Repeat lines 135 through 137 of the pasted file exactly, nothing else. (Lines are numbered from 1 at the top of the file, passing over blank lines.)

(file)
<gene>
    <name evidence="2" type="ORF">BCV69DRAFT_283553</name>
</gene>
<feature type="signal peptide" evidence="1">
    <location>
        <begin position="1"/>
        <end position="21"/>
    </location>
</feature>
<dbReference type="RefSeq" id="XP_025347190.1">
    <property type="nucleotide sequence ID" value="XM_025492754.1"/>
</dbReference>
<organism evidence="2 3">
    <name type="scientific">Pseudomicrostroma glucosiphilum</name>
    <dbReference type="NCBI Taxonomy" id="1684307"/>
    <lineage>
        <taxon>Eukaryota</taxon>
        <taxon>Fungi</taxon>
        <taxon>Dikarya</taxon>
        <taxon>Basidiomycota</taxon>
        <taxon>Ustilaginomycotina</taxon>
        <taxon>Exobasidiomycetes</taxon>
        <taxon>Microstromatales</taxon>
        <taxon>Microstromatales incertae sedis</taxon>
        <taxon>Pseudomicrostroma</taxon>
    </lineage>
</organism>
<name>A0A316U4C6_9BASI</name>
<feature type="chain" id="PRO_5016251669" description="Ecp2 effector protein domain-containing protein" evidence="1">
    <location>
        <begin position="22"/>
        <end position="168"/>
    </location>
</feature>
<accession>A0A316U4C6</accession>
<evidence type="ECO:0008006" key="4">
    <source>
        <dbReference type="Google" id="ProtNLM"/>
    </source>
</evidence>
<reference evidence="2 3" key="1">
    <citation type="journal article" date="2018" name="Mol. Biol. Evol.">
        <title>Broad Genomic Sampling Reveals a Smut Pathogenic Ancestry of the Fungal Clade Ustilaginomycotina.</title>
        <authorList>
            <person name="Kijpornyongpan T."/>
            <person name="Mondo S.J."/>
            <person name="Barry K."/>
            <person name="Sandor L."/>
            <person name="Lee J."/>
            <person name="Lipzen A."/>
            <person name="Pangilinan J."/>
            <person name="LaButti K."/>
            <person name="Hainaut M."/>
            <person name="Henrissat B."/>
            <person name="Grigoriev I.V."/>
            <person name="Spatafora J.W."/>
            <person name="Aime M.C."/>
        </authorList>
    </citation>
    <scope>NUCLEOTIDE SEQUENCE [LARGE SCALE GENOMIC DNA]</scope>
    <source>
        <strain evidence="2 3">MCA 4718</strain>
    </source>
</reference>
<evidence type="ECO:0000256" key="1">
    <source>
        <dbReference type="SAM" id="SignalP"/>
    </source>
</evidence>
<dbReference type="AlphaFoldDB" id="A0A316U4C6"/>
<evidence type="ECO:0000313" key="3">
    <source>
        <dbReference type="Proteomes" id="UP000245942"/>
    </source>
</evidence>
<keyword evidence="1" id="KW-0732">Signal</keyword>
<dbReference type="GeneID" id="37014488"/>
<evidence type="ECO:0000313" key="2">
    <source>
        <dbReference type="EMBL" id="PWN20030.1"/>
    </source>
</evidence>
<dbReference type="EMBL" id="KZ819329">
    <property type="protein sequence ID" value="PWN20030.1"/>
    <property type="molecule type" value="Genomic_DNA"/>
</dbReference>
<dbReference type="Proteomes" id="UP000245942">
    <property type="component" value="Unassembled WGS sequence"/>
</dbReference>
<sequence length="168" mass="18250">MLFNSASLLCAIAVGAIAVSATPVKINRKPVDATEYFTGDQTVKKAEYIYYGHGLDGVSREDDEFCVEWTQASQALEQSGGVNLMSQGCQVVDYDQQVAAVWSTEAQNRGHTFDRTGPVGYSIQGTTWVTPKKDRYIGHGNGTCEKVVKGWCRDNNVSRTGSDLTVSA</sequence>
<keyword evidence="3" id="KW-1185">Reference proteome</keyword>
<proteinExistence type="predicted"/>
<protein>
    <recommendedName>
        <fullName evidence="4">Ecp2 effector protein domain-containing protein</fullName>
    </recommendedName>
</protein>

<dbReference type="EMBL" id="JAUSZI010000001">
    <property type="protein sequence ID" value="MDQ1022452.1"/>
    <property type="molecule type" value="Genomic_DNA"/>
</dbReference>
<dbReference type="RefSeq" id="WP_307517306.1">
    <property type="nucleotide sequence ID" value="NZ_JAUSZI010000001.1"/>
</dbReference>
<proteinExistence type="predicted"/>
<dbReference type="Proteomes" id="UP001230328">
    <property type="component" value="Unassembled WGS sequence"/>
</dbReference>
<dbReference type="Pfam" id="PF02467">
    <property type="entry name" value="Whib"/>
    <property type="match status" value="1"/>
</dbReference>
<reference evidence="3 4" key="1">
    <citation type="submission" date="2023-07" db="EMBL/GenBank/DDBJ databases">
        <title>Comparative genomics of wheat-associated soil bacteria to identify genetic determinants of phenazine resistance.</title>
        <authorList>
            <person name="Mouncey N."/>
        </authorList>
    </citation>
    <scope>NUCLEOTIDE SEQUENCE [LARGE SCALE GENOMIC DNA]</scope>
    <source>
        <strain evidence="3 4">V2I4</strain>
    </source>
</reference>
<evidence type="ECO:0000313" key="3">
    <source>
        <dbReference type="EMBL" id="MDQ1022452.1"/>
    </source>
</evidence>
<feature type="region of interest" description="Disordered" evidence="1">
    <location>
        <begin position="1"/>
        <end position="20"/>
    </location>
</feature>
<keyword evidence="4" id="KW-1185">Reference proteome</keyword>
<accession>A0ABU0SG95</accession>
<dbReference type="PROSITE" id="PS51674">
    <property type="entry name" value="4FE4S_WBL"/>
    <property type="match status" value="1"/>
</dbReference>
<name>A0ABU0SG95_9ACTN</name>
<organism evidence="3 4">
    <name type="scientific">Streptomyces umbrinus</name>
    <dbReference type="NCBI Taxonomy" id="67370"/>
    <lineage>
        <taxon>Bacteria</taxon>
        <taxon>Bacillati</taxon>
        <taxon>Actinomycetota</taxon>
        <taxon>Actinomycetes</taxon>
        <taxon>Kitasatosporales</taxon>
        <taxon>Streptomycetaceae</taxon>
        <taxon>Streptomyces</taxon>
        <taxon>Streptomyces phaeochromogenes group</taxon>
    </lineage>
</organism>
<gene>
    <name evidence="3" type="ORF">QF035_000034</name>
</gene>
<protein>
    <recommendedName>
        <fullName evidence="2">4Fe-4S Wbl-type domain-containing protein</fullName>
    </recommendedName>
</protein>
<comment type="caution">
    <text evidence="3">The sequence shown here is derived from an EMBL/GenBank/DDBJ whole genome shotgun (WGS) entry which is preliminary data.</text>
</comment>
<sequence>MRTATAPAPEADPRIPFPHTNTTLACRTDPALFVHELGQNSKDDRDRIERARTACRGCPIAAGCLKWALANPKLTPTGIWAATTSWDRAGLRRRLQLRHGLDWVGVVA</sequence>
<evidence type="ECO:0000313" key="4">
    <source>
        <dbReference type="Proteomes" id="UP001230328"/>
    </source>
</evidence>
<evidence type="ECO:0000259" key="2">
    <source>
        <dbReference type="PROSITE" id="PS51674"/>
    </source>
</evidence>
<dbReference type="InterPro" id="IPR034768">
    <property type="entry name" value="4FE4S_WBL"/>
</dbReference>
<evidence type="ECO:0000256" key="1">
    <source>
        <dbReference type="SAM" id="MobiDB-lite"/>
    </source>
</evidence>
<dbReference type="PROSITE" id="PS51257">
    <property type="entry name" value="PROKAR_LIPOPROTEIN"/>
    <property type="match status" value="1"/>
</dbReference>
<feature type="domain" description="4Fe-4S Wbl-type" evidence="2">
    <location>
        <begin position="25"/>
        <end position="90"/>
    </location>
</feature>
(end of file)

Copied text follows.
</feature>
<keyword evidence="4" id="KW-1185">Reference proteome</keyword>
<accession>A0ABU0SG95</accession>